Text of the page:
Airships are attracting a lot of interest for persistent surveillance because of their ability to stay aloft at high altitudes for long periods - weeks, months, maybe even years. But lighter-than-air vehicles have well-known drawbacks. They can be hard to handle in winds because of their size, meaning they have to ascend and descend in calm weather. Managing buoyancy as fuel is consumed and the airship climbs is also a challenge.
Sanswire-TAO, a US-German joint venture, thinks it has the answers in its Stratellite segmented airship. Instead of presenting a single large surface to the wind, this non-rigid airship is divided into sections that make the envelope flexible and allow it to "wiggle" through gusts, making it easier to control, says Sanswire.
Bouyancy is provided by helium in the first segment only. The other sections are filled with what Sanswire calls "fuel gas", which has the same density as air. As the gas is compressed and consumed by the engine, air is pumped into the envelope to maintain the airship's mass and shape. The fuel gas is an unspecified mix of available gases that can burn in a range of engine types, the company says.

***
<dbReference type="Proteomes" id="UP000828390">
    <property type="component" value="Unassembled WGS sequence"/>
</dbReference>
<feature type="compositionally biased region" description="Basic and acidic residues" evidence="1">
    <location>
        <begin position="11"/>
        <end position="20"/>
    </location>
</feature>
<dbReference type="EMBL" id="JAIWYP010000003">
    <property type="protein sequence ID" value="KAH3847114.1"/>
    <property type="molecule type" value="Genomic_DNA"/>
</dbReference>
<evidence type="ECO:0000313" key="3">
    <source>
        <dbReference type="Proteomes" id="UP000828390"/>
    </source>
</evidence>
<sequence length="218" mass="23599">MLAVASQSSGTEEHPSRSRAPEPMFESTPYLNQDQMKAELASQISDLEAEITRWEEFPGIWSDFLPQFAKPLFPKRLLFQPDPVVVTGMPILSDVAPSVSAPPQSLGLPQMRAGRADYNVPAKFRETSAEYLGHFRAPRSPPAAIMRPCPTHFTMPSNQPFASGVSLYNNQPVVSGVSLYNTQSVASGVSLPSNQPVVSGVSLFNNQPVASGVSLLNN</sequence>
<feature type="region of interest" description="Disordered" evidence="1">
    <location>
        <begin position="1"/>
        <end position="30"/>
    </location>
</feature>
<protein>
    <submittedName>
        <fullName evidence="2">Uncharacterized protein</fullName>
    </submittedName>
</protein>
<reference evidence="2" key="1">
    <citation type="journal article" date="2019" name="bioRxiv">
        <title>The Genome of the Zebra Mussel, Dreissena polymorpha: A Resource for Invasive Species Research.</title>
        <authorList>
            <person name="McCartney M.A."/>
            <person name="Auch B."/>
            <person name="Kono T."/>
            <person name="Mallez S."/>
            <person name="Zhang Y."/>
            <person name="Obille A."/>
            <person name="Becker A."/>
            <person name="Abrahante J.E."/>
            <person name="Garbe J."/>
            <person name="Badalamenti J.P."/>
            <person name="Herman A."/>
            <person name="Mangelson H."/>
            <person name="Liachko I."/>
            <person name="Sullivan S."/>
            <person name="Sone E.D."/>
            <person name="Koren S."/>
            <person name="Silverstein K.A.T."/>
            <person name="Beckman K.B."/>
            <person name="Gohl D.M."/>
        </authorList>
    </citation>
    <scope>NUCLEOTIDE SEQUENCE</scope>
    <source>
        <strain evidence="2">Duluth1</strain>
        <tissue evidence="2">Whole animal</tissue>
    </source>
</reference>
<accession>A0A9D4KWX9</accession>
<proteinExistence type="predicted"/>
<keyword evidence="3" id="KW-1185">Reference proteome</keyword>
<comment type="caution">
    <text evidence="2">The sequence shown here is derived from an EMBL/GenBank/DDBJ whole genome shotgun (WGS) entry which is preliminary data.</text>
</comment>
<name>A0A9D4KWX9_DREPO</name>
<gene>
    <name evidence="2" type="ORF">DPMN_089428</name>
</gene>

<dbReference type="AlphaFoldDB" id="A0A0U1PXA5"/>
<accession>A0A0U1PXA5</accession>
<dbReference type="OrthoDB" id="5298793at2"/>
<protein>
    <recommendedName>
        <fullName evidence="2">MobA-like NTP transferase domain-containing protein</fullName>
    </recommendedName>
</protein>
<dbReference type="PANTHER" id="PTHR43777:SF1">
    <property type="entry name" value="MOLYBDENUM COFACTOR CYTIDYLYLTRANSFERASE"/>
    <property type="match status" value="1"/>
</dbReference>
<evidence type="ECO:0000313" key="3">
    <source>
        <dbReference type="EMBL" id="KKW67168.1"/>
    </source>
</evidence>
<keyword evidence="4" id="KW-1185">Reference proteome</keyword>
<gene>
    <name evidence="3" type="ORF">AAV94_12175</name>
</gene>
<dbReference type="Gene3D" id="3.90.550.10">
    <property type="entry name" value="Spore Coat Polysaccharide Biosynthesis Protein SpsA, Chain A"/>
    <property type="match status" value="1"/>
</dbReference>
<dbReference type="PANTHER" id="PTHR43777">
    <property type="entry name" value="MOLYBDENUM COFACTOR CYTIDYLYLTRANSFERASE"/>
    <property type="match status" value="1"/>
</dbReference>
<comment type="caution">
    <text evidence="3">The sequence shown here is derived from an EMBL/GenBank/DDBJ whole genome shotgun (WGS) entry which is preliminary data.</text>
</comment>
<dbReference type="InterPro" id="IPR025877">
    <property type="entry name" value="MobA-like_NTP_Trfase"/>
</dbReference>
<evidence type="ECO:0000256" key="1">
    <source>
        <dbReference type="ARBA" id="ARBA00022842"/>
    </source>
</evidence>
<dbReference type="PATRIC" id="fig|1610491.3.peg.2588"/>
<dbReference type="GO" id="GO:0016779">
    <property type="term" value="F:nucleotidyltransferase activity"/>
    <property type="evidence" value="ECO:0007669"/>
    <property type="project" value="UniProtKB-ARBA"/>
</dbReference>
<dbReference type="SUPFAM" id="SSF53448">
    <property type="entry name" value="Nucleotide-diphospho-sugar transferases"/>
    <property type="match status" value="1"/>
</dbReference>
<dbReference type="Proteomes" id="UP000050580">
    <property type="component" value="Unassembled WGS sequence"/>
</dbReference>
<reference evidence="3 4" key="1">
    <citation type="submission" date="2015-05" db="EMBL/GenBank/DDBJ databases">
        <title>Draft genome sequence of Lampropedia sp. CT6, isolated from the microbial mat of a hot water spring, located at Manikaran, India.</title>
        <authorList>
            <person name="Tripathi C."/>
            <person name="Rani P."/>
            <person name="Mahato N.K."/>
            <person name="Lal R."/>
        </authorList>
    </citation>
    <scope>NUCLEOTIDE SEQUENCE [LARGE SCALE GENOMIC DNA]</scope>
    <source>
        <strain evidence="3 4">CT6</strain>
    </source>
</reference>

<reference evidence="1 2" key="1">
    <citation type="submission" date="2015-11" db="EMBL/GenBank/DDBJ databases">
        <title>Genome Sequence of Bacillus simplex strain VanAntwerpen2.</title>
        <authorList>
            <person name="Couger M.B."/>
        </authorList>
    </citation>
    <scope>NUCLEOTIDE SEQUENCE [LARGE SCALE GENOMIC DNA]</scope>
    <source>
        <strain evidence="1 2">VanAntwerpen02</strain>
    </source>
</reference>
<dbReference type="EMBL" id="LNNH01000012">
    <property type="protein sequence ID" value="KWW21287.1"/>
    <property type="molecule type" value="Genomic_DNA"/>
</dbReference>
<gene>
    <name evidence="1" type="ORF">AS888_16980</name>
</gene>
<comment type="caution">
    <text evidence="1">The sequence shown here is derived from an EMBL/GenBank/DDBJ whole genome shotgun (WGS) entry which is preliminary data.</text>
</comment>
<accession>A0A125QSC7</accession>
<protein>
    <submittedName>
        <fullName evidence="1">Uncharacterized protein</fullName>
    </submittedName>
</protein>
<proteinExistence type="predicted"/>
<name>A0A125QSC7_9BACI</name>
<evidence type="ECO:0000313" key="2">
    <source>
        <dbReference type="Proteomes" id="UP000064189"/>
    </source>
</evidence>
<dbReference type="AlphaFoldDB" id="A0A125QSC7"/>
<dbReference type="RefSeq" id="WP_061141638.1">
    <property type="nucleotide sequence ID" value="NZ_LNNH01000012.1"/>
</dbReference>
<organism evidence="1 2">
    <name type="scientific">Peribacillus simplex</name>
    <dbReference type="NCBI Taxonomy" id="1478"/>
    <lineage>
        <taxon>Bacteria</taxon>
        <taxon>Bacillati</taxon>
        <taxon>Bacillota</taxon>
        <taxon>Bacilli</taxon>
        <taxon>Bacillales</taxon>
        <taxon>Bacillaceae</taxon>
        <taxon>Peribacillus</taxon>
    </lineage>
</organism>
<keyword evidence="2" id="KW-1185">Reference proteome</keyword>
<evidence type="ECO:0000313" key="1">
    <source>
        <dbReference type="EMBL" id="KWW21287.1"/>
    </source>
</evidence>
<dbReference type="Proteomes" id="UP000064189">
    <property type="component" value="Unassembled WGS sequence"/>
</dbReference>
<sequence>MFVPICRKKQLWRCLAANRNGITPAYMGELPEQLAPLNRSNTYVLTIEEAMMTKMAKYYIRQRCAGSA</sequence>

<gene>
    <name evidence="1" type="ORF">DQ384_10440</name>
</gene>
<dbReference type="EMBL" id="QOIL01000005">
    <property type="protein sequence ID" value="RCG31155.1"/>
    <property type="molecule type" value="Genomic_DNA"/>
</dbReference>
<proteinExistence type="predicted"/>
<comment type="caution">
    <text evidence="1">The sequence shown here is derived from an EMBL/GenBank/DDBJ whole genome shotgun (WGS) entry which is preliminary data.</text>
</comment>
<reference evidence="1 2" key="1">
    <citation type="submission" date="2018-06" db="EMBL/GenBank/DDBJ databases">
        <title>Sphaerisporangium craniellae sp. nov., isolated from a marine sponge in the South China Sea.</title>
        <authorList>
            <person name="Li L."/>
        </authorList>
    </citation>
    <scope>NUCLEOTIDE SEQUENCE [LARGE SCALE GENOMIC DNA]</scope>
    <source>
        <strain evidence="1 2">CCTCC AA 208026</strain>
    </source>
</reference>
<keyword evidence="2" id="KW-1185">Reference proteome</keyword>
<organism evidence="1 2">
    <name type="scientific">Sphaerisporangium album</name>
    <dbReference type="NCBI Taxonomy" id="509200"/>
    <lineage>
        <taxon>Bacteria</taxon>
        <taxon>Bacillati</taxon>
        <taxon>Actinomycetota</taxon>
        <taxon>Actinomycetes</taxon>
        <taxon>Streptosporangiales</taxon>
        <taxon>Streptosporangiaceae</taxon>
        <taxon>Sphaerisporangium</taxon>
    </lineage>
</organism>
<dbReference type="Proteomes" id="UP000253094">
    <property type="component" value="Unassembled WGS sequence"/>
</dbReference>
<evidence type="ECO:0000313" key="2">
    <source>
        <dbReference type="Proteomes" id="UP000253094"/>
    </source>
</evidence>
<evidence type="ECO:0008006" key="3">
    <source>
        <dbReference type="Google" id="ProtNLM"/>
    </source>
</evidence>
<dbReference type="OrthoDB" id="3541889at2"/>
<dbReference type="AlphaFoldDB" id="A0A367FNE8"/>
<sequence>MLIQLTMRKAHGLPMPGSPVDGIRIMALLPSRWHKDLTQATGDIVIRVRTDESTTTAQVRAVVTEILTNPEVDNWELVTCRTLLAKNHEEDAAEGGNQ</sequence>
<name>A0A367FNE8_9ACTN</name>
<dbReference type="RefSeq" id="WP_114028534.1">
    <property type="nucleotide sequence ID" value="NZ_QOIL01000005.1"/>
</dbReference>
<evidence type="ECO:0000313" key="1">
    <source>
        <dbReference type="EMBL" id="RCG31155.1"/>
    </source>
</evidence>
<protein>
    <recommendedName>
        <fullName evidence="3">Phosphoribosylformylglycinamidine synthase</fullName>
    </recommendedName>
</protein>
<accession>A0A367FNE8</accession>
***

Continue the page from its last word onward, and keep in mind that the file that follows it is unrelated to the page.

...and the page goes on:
Stuggart-based TAO-Technologies has flown its latest version of the Stratellite, a 22m-long prototype. Unlike the previous version, which had propulsion units on each segment, this has a single vectorable engine mounted on a swivelling gimbal under the head segment. The powerplant is a modified Rotax piston engine, and Sanswire says it has looked at double- and triple-supercharging to enable the Stratellite to reach its stratorspheric surveillance altitude.
There is another aspect of the concept that is different. To increase the chances of a safe recovery, regardless of weather, the payload is designed to separate from the airship and return to earth via Sanswire's air-drop delivery system, a precision-guided parawing. Alternatively the whole airship could be deflated and parachuted to the ground, or just the payload recovered and relatively inexpensive envelope discarded, the company says.
Using capital from European investors, Sanswire-TAO plans to build and fly a 70m-long production version later in 2009. This will be designed to carry a 100lb payload at 60,000ft for 30 days. A heaver-payload, longer-duration 150-long version is also on the drawing board.